Sterling Bank Plc has apologised to its customers and the Christian community over what it describes as an insensitive Easter advertisement.
The bank described the advertisement as “insensitive and failed to consider the very sober nature of the event being commemorated, the resurrection of Jesus Christ.”
The bank’s apology letter to its customers was signed by the Chief Executive Officer, Abubakar Suleiman.
The letter read in part, “On behalf of the management and staff of Sterling Bank, I write to tender our unreserved apology to you and members of our nation’s Christian community for our Easter message email of April 17, 2022.
“The content of the infographic and the message it contained was insensitive and failed to consider the very sober nature of the event being commemorated, the resurrection of Jesus Christ.
Earlier, the Advertising Practitioners Council of Nigeria said it would sanction Sterling Bank over what it describes as an insensitive and provocative Easter advertisement.
A statement by the apex advertising regulatory body said, the advert, which likened the resurrection of Jesus Christ to the rising of Agege bread, was distasteful and in contravention of the prevailing laws of the federation as well as the canons of advertising in the country.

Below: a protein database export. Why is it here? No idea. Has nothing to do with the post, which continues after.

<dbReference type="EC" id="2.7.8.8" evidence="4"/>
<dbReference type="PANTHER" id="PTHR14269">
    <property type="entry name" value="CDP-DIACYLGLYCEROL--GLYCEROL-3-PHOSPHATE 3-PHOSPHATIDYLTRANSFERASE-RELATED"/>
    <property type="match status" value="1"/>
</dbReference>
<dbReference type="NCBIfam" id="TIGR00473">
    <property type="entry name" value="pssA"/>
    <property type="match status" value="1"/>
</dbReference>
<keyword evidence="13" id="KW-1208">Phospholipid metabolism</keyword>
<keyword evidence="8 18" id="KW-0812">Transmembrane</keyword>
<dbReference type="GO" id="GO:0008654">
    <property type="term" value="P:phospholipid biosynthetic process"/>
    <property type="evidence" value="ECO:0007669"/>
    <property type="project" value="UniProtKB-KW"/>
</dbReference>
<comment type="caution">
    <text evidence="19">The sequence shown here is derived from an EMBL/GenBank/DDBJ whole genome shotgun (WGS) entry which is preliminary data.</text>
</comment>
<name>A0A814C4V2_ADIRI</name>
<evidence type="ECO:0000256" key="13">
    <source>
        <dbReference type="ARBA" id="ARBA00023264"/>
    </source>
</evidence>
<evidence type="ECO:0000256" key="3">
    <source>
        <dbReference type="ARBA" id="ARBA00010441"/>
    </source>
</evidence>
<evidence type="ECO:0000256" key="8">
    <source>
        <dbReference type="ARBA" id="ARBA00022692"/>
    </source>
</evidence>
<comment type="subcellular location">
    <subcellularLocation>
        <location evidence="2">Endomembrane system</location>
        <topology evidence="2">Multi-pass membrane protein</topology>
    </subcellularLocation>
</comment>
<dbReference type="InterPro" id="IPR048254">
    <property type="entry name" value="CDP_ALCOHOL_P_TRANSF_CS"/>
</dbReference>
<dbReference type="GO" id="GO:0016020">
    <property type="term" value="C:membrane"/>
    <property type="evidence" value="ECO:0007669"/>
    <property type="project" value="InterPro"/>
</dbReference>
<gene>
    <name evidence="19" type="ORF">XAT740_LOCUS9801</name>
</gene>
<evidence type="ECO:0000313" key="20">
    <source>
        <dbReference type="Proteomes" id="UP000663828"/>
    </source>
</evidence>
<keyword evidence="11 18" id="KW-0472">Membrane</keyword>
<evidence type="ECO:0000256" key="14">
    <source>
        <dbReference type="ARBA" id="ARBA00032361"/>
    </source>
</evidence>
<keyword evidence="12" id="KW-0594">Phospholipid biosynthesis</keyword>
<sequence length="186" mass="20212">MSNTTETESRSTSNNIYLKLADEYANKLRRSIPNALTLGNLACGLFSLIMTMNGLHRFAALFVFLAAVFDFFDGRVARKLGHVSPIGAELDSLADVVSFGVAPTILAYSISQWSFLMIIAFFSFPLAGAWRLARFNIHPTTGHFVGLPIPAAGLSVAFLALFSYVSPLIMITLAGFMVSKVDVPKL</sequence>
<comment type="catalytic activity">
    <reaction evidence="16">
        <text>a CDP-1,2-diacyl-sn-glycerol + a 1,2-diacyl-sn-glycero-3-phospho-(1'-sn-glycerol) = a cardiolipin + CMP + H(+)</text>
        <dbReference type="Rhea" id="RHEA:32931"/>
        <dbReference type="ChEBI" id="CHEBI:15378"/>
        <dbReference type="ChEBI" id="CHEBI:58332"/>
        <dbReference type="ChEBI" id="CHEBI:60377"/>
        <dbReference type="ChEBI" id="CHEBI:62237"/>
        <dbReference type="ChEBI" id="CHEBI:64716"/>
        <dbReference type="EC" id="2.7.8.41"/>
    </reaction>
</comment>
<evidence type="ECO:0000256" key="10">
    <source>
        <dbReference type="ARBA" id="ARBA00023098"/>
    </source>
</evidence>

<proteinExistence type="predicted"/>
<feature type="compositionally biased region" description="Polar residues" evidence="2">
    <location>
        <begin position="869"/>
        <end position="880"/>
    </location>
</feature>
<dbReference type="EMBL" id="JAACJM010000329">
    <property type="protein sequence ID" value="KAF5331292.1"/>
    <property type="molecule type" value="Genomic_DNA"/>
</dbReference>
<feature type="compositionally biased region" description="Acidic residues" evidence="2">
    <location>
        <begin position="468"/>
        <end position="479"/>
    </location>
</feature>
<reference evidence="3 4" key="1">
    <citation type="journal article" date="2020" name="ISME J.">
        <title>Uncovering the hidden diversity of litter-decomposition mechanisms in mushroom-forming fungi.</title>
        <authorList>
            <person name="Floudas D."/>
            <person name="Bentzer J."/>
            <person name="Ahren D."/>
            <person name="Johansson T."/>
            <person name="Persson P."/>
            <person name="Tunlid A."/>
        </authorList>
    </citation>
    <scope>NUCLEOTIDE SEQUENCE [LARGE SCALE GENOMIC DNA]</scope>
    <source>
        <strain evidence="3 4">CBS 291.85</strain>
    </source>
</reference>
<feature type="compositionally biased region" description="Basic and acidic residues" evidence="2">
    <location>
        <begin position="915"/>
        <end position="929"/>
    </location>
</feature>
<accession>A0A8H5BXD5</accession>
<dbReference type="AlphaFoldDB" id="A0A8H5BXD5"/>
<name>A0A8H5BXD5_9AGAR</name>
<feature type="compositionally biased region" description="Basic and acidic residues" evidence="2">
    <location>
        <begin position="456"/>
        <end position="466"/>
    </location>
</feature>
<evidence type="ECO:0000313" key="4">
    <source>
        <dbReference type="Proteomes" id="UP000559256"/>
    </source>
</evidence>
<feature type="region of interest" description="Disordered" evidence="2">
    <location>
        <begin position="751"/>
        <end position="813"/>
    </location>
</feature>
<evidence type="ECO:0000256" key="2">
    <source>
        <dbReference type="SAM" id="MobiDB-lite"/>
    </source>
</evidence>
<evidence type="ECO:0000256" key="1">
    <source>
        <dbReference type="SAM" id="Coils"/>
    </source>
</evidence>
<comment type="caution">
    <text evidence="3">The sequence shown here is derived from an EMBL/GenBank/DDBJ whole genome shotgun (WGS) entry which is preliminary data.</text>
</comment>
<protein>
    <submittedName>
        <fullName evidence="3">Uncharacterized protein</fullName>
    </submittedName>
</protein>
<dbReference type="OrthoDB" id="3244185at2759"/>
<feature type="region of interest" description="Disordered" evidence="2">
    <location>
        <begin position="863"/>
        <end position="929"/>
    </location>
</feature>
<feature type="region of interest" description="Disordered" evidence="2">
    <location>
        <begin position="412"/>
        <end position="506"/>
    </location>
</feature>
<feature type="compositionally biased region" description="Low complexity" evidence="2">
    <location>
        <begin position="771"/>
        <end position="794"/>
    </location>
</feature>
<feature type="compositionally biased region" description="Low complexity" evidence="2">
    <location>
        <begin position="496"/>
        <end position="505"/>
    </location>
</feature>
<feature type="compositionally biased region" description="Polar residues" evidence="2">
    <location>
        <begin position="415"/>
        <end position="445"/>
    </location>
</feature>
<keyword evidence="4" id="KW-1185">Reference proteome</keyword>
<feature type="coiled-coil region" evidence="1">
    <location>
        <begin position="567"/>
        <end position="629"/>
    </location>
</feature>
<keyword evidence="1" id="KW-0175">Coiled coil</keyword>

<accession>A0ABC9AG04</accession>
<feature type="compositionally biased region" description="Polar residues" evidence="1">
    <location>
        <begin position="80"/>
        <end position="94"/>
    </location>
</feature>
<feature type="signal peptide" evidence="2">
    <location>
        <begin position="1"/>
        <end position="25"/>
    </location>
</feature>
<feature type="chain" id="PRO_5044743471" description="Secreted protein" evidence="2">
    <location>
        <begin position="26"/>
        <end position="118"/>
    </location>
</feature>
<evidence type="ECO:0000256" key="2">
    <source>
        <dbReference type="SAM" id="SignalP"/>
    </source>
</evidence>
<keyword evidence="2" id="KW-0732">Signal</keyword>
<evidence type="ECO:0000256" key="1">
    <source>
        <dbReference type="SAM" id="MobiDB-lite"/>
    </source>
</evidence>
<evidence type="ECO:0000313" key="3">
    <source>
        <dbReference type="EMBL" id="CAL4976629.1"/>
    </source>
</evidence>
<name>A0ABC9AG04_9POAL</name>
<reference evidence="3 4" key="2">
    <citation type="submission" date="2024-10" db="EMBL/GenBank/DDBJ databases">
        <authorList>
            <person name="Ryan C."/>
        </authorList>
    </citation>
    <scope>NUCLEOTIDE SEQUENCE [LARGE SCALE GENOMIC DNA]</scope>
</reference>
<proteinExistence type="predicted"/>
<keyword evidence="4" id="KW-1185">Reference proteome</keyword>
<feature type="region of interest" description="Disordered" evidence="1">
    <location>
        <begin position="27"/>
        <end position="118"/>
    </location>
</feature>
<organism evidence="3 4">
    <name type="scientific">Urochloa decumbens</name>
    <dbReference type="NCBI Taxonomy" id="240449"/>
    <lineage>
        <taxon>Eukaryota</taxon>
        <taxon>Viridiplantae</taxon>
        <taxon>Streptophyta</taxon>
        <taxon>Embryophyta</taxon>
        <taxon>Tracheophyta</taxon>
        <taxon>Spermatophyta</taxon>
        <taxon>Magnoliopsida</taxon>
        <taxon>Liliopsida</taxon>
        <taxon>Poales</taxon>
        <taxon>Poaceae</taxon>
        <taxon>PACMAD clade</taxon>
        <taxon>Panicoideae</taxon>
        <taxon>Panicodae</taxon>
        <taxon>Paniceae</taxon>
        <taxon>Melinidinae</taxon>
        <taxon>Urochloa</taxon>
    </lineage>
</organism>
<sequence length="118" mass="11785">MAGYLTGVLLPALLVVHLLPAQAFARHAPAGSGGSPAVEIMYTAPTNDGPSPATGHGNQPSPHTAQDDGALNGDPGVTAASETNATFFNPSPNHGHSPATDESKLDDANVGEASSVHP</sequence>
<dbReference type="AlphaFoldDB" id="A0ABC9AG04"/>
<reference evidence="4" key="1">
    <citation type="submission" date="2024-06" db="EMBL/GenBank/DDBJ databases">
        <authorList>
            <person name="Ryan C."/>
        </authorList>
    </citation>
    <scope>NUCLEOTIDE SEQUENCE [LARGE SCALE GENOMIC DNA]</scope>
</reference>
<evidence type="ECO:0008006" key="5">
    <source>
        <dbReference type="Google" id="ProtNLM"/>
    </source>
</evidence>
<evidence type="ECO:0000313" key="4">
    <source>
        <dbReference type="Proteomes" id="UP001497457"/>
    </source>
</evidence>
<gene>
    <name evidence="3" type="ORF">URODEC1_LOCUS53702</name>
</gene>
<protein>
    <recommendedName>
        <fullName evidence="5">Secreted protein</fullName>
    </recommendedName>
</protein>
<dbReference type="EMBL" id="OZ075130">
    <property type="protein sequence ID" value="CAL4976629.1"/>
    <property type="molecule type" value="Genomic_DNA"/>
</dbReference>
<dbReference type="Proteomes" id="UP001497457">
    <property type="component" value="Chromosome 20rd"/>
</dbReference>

The statement read in part, “The Advertising Practitioners Council of Nigeria has observed with displeasure the insensitive and provocative Easter celebration advertisement by Sterling Bank Plc which compared the resurrection with Agege bread.
“The distasteful advertisement was neither submitted nor approved for exposure by the Advertising Standards Panel, the statutory panel charged with the responsibility of ensuring that advertisements conform with the prevailing laws of the federation as well as the code of ethics of advertising in Nigeria.”
The statement added that appropriate sanctions would be dispensed to the erring organisation to serve as a deterrent against the launch of such distasteful and blasphemous messages.
“APCON will take necessary actions to ensure that Sterling Bank is sanctioned for the exposure of such offensive advertisement according to law and that no religious belief or faith is ridiculed or any blasphemous advertisement exposed in any guise.”
Although Sterling Bank claimed that the message was not an advertisement but an emailed message to only its customers, an APCON official told our correspondent on Monday night that as far the message was meant for the public, the council needed to act on it.
“The message does not necessarily need to go through television, radio, or newspaper; as far it is meant for the public and the content is considered abnormal, the council needs to react,” he needed.